There is every reason to be optimistic about the Obama administration's attitude towards science.
The feel-good glow that pervaded much of Washington DC after the January inauguration of President Barack Obama has faded fast this summer, as the US capital has descended into partisan gridlock over issues such as health-care reform and financial regulation.
Nevertheless, positive steps are quietly being taken. Last week, for example, White House science adviser John Holdren convened the first meeting of the 21-member President's Council of Advisors on Science and Technology (PCAST, see page 785) — a star-studded assembly of academics and industry researchers.
As with any such meeting in the early days of a new administration, the PCAST gathering was high on enthusiasm and necessarily low on evidence of effectiveness. But Holdren, who brings an extensive background in nonproliferation and energy issues to his post, noted that the council's first report, on the government's response to the H1N1 flu pandemic, is already in the pipeline for public release within a few weeks. And the meeting's lively discussions on topics such as electronic health records and research comparing the effectiveness of medical treatments suggested that members fully expect their advice to be heeded by the White House.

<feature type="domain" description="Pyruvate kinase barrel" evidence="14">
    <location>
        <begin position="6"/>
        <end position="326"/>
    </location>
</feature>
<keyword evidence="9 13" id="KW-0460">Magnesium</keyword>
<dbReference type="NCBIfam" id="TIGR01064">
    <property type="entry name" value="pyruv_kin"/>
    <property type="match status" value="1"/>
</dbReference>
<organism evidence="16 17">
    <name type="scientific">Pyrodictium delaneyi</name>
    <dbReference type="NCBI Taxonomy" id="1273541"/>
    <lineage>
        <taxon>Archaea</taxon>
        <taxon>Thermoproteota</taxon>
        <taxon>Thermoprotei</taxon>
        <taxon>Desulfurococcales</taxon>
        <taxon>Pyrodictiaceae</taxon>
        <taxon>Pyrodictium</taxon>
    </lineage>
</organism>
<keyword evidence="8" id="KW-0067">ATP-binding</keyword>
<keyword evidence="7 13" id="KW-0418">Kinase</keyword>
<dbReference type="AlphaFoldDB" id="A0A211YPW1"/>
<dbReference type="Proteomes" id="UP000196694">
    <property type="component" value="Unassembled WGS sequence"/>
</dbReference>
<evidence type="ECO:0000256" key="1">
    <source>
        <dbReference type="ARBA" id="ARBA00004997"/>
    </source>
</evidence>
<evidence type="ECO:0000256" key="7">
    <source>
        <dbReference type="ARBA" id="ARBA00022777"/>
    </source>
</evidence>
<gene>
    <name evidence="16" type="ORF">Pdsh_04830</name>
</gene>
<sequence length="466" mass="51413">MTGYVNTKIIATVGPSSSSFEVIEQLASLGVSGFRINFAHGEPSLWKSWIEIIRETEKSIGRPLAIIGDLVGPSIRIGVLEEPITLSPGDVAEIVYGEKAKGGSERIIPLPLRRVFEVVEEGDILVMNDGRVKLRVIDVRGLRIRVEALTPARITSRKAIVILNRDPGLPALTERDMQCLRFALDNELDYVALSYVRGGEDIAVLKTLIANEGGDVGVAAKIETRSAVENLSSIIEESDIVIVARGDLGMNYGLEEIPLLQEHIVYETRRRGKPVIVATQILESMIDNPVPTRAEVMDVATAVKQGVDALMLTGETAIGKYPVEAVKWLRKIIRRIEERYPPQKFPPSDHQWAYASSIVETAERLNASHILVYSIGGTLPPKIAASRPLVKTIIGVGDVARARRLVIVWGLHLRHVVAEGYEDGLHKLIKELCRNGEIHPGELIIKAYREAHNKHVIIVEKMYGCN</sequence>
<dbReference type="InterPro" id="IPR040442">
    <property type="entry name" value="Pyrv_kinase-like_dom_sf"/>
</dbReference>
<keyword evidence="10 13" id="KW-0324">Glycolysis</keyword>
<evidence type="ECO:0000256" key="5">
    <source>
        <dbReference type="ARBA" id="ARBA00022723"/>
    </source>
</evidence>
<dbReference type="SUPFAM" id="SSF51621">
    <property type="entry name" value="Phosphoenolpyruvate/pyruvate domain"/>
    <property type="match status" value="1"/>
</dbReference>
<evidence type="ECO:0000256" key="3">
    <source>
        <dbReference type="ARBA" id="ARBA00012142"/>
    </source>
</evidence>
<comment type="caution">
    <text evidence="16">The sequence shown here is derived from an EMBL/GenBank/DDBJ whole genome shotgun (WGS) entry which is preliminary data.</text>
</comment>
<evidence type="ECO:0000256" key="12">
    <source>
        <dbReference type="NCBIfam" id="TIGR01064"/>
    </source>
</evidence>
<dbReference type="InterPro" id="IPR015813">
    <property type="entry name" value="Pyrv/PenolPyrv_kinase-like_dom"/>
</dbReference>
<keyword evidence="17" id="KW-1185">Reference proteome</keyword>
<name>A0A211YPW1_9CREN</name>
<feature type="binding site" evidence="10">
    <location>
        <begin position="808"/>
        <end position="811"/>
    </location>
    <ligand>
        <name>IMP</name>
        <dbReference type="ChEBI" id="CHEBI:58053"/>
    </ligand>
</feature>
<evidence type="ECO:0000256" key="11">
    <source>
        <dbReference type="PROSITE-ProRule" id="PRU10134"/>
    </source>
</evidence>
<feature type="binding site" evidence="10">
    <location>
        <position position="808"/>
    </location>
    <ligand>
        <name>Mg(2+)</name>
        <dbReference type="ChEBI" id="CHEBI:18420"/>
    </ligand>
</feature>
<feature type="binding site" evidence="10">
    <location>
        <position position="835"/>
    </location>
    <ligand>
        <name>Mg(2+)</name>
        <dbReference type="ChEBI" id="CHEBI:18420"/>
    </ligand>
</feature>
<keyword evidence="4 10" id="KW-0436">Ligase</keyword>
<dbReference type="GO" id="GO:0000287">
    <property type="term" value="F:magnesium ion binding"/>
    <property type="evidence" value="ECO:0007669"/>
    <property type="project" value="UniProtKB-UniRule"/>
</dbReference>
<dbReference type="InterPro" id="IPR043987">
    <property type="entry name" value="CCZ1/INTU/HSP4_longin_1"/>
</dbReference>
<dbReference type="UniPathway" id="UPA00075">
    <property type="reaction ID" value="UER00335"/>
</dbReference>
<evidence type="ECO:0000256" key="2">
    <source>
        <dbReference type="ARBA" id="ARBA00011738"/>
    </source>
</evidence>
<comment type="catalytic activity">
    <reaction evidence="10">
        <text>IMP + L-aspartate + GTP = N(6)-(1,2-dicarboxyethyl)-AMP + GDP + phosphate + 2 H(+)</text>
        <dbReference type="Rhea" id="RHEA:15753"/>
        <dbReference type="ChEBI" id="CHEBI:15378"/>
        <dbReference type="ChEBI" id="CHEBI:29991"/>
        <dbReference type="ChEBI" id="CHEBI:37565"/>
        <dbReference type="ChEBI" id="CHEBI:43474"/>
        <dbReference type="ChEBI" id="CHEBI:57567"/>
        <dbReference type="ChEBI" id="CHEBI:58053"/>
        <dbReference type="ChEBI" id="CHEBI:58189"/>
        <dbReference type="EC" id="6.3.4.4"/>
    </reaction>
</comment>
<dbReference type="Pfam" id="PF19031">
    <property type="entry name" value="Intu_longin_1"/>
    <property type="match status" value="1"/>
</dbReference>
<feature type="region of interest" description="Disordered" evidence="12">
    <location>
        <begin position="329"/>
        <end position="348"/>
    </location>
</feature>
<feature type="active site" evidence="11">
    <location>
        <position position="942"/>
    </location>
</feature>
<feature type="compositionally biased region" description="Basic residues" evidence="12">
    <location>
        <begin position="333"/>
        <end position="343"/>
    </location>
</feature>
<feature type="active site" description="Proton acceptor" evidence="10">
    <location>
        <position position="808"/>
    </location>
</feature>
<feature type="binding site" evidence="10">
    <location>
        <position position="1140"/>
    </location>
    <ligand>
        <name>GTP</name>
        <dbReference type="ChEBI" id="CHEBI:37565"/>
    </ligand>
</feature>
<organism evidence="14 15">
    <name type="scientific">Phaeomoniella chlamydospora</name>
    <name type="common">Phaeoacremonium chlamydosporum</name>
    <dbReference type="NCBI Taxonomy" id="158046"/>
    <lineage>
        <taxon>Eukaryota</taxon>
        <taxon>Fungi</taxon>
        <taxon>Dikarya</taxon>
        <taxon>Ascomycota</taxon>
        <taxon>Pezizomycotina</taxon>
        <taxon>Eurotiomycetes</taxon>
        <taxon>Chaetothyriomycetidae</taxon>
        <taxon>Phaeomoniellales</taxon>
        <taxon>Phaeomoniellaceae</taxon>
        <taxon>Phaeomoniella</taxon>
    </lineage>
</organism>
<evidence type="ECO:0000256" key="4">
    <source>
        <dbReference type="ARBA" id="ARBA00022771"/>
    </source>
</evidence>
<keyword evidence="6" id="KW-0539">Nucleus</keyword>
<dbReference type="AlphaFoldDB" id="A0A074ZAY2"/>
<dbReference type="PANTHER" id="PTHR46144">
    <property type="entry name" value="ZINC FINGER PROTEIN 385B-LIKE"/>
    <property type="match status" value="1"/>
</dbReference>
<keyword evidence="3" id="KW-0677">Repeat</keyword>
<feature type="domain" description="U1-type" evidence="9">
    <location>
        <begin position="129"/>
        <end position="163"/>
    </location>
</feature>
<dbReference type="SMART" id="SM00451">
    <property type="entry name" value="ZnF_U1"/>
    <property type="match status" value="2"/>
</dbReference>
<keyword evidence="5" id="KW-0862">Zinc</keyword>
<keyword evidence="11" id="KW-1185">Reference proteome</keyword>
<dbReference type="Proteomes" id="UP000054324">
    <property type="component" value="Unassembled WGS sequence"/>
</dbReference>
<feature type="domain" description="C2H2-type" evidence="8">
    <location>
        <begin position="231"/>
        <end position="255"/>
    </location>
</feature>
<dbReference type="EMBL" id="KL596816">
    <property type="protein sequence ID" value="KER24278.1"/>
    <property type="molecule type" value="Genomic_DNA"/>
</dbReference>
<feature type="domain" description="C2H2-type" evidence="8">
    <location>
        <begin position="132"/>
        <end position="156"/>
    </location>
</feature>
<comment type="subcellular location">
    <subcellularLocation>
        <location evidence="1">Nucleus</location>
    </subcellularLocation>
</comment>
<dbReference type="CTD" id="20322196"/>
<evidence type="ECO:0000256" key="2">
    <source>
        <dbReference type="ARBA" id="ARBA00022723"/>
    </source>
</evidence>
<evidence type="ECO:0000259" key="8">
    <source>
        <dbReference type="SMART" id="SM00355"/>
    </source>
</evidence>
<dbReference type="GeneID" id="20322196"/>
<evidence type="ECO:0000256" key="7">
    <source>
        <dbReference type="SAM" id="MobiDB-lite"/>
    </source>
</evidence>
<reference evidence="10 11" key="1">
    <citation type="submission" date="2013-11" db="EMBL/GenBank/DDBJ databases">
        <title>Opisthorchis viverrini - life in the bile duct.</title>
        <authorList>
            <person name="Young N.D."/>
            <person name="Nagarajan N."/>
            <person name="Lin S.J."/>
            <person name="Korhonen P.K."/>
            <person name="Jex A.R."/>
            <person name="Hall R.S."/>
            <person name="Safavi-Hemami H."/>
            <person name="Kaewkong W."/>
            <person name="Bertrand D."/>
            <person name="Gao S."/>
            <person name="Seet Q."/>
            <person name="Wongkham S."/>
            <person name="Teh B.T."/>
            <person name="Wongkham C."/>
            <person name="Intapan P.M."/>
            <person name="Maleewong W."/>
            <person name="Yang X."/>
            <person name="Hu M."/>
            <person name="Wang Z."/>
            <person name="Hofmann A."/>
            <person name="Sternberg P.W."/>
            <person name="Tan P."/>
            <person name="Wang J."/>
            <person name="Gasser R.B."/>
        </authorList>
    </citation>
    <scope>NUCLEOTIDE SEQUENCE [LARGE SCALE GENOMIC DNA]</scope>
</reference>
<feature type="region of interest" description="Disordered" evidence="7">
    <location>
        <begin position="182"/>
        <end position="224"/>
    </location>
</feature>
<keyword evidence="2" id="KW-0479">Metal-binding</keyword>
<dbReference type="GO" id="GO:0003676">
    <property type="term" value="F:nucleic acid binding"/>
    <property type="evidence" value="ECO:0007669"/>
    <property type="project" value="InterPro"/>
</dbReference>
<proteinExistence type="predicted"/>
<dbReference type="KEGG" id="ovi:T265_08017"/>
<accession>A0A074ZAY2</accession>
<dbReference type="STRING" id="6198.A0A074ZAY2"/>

Also last week, Holdren and Peter Orszag, director of the White House Office of Management and Budget, signed a memorandum to top federal officials outlining the administration's priorities as the agencies begin to prepare their budget requests for fiscal year 2011. The memo emphasized the key part played by science and technology in those priorities — including economic recovery, health care, energy and climate. And it featured the telling phrase, “sound science should inform policy decisions”.
That was something not seen too often during the administration of George W. Bush, which regularly sidelined science. Last week, a report from the Bipartisan Policy Center, a think tank in Washington DC established in 2007 by four former Republican and Democratic senators, served as a reminder of how much work remains to be done to integrate science properly into political decision-making. The report makes recommendations that seem like common sense: proposed regulations should set out what science questions need to be answered, for instance, and there should be clearer conflict-of-interest rules for anyone appointed to a scientific advisory committee. Common sense on scientific matters was all too often lacking in Bush's Washington.
Many challenges await Holdren in the coming months and years, including helping to convince Congress whether major investments in science and technology are warranted, and then delivering progress reports that clearly delineate the success or failure of such investments. His White House team is far from complete; two of his office's four associate director positions — for science and for national security — remain empty and should be filled as quickly as possible with qualified nominees. But overall, science advice in the Obama era is off to a good start.